Here’s How to Make a Smoker With Your Grill

Looking for a shortcut to smokey, authentic barbecue? We'll show you how to make a smoker out of your grill and some wood chips.

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Summer is on its way, and ’tis the season for backyard barbecues with family and friends. Having a smoker would take your average ingredients like ribs, chicken and even salmon to the next level by creating distinct, powerful flavor and a fall-apart texture. (Like with this applewood-smoked chicken. So good!) But when you’ve already got a gas or charcoal grill, who wants to invest in another backyard appliance?

We’ve got you covered–here’s a step-by-step guide on how to turn a grill into a smoker. Let’s get started:

Essential Tools:

In addition to a grill, here are some tools you’ll need to create your own smoker.

  • The Original MEATER ($69) is a wireless meat thermometer that connects to your smartphone. This hands-off temperature gauge lets you keep an eye on your meat without having to lift the lid and lose that tasty smoke.
  • Keep your wood chips in one place with this smoking box ($20). The box can be used with charcoal or gas grills and is made of durable cast-iron.
  • Find which wood smoke you like best with this chip sampler pack ($21) from Wildwood Grilling. This sweet pack comes with wild cherry, alder and maple wood chips while the smoky pack comes with hickory, mesquite and a blend of chips.

1. Soak the Wood Chips

You’ll want to soak the wood chips in water for at least 30 minutes. Flavors range from hickory to pecan to spicy apple, so be sure to choose a flavor that complements the dish you’re cooking. (For example, this Smoked Honey Peppercorn Salmon calls for hickory chips.) The wood chips can be strong and pungent and will add great flavor; soaking helps increase the amount of smoke.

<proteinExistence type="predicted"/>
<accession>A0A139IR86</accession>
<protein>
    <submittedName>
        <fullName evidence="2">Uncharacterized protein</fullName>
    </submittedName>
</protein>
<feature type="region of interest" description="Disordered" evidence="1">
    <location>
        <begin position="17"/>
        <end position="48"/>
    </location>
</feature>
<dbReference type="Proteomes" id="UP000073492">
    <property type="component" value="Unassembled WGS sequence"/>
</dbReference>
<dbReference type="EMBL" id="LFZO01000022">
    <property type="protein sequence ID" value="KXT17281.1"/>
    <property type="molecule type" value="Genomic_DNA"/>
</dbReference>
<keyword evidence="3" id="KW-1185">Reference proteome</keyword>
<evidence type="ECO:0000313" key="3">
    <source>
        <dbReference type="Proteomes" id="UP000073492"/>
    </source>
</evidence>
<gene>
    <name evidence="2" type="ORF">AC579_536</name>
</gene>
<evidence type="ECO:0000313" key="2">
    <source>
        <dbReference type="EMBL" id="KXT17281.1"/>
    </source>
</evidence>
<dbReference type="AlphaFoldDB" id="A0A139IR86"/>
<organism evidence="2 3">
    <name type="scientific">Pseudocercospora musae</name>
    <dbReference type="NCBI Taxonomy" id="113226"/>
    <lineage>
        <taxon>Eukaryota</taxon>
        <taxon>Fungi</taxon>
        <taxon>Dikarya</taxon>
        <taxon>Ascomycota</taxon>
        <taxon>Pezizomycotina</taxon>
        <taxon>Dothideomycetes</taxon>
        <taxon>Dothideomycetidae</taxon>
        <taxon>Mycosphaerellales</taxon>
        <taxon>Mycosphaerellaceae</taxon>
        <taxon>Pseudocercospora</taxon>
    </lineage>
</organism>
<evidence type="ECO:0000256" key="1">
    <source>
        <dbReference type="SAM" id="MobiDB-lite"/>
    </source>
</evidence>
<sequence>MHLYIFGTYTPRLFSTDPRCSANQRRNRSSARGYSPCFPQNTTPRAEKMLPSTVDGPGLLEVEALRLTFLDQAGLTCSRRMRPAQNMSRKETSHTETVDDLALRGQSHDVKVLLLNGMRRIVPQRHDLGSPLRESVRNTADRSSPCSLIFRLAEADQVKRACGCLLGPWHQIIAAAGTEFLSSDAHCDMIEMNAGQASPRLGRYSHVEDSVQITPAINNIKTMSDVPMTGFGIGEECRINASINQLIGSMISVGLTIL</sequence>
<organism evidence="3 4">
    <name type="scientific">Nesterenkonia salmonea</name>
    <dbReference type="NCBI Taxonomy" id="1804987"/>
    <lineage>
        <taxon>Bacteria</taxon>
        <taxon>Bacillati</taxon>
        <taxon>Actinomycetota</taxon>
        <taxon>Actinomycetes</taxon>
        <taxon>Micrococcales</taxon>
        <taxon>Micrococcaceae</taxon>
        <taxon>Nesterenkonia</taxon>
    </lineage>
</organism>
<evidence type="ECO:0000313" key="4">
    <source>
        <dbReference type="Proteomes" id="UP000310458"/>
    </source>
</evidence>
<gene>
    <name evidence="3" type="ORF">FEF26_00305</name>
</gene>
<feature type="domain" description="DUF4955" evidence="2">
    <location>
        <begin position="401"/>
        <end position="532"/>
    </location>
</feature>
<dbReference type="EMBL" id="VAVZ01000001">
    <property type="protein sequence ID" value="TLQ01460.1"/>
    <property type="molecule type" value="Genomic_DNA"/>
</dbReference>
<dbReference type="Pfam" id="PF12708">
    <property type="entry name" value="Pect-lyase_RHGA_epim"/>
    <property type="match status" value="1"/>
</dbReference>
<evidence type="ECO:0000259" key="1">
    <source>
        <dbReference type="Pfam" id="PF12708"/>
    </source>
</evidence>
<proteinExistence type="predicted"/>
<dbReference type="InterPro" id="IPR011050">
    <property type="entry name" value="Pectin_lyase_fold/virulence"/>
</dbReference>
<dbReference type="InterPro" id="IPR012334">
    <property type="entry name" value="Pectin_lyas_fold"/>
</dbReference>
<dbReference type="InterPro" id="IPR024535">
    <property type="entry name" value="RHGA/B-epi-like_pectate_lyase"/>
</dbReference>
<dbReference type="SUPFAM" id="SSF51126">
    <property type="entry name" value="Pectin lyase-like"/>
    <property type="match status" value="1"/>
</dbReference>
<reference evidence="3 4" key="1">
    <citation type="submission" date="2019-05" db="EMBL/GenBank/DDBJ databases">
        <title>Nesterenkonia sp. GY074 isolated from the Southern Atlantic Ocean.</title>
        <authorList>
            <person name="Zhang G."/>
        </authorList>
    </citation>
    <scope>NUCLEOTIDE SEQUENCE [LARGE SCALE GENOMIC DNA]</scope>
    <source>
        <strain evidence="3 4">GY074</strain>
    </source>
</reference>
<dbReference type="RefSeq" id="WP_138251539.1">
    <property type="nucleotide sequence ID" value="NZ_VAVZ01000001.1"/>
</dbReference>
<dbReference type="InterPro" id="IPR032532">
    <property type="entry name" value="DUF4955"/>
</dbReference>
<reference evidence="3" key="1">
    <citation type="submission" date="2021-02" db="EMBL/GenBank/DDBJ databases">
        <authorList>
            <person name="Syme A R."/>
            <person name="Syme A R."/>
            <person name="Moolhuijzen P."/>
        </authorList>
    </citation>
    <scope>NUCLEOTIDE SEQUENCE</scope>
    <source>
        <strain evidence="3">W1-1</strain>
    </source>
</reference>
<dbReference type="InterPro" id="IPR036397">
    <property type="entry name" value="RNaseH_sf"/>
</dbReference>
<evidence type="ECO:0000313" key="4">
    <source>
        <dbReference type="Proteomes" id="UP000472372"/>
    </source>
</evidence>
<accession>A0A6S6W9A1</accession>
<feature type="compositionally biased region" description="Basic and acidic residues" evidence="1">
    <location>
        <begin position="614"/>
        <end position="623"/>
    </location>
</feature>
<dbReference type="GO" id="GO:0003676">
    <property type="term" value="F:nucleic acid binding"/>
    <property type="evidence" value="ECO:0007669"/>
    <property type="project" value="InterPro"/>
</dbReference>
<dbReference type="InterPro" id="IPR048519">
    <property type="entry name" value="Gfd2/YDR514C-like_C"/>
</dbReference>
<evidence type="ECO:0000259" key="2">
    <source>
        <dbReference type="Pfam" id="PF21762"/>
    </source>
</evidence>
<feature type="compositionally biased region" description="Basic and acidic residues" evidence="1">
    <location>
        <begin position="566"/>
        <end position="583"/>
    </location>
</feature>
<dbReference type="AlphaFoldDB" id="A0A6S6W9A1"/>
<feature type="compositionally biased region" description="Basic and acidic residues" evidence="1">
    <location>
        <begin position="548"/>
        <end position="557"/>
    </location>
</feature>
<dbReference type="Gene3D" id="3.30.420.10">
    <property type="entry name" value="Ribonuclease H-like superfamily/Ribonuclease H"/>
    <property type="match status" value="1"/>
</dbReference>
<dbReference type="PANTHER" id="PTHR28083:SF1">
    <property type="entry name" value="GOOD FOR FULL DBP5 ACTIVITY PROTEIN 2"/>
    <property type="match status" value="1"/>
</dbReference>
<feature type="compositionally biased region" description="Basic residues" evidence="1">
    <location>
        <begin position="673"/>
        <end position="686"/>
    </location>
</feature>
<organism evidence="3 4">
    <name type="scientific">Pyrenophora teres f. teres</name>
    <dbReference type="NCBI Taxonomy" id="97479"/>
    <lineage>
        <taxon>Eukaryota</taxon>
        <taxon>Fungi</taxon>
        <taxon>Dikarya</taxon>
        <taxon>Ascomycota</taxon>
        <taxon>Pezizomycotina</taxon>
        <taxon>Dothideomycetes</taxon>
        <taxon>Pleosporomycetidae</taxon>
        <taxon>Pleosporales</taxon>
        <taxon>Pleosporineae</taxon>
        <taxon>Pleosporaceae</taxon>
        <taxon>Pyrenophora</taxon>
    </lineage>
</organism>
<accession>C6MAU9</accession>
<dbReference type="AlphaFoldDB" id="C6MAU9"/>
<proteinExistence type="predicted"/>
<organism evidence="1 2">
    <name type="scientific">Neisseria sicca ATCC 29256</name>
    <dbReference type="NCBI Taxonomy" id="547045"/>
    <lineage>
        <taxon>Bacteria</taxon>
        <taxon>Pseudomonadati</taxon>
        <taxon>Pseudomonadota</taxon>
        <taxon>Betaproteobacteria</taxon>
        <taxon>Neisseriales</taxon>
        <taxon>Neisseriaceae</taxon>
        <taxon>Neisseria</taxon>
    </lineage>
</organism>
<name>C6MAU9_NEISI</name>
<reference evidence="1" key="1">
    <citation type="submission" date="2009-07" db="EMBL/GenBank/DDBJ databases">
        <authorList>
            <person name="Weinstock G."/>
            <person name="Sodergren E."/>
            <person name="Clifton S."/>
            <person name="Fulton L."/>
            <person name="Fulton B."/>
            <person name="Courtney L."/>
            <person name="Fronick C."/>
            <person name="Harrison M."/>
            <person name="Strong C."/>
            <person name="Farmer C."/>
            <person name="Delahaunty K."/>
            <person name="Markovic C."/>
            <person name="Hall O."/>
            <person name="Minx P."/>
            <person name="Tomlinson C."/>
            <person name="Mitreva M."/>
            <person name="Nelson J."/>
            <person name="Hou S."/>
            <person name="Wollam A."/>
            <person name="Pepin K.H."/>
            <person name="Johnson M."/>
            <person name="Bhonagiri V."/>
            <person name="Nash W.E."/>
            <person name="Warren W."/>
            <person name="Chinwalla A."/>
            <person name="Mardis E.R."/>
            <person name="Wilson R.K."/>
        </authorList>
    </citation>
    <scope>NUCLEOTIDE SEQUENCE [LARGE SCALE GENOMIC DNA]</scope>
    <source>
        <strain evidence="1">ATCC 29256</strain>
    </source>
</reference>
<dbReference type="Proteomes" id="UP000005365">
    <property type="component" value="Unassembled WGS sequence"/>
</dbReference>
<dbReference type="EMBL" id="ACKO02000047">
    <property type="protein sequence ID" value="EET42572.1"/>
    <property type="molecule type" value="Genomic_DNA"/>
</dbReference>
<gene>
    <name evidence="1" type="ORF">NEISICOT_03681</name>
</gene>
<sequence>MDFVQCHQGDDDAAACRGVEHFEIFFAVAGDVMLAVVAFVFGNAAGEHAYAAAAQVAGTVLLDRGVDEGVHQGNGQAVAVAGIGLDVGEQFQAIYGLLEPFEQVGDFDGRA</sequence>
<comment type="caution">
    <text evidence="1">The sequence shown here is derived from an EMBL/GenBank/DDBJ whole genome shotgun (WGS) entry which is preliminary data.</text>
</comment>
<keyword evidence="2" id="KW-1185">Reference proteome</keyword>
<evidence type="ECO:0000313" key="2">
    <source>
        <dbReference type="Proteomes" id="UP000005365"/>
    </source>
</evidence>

2. Fire Up the Grill

While you soak the wood chips, take a moment to preheat your grill. Whether you’re using a charcoal grill or gas grill, the temperature should hit around 225 degrees for most barbecue recipes. If you’re using a charcoal grill, start by filling a chimney starter about 1/3 of the way full with charcoal. Once the coals are hot, pour the charcoal off to one side of the grill, and let them burn down until the optimal temperature is reached. Preheating the coals could take anywhere from 30 minutes to one hour, so be patient and have a thermometer ready.

3. Dump the Chips

Once the temperature you’re looking for has been reached, go ahead and strain the wood chips. If you’re using a charcoal grill, dump the damp chips directly on to the coals. If you’re using a gas grill, wrap the coals in foil and poke tiny holes to allow steam to escape. Lay the package of wood chips directly on the unlit cooking grate, and then fire it up again. You’re ready to get started once you see smoke!

4. Start Smokin’

Just add your meat to the grill and relax! (We recommend the Louisiana-style barbecue brisket, smoked shrimp or Santa Maria roast beef.) Smoking could take anywhere from 1 to 6 hours, so be patient and have some yard games ready. If you’re using a charcoal grill, be ready to add more coals every hour or so to maintain the desired temperature.

Turning your grill into a smoker is a pretty easy, hands-off process. That said, here are some tips from our Test Kitchen experts:

  • Avoid softwoods when smoking; they’re full of sap with can make your food taste strange and can even make you sick. Stick to rich hardwoods like hickory, cherry, mesquite, pecan or oak.
  • Try not to add too much wood. When you’re going for a rich, smoky flavor it can be easy to want to add a few extra pieces of wood to the grill, but don’t! Too much wood can result in a bitter flavor.
  • Make sure to open a vent. Create an airflow that evenly smokes your food and keeps the coals hot by opening the vent above the meat (which should be on the opposite side of the coals and wood).
  • Keep meat moist by adding a water pan to the grill.
  • Don’t go overboard on the seasonings. Heavy seasonings or globs of BBQ sauce can mask that smoky flavor you spent hours achieving, so try to add these flavorings with a light hand.

All you really need are wood chips, some killer recipes and a beautiful day to spend outside with family and friends!

Side Dishes You Can Throw on the Grill
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Laura Denby
Laura is a New York-based freelance food writer with a degree in Culinary Arts from the Institute of Culinary Education and a degree in Journalism from Penn State. Her work has appeared in Taste of Home, Chowhound, the Culture Trip and Patch.
Caroline Stanko
As an Associate Digital Editor, Caroline writes and edits all things food-related and helps produce videos for Taste of Home. When she’s not at her desk, you can probably find Caroline cooking up a feast, planning her next trip abroad or daydreaming about her golden retriever, Mac.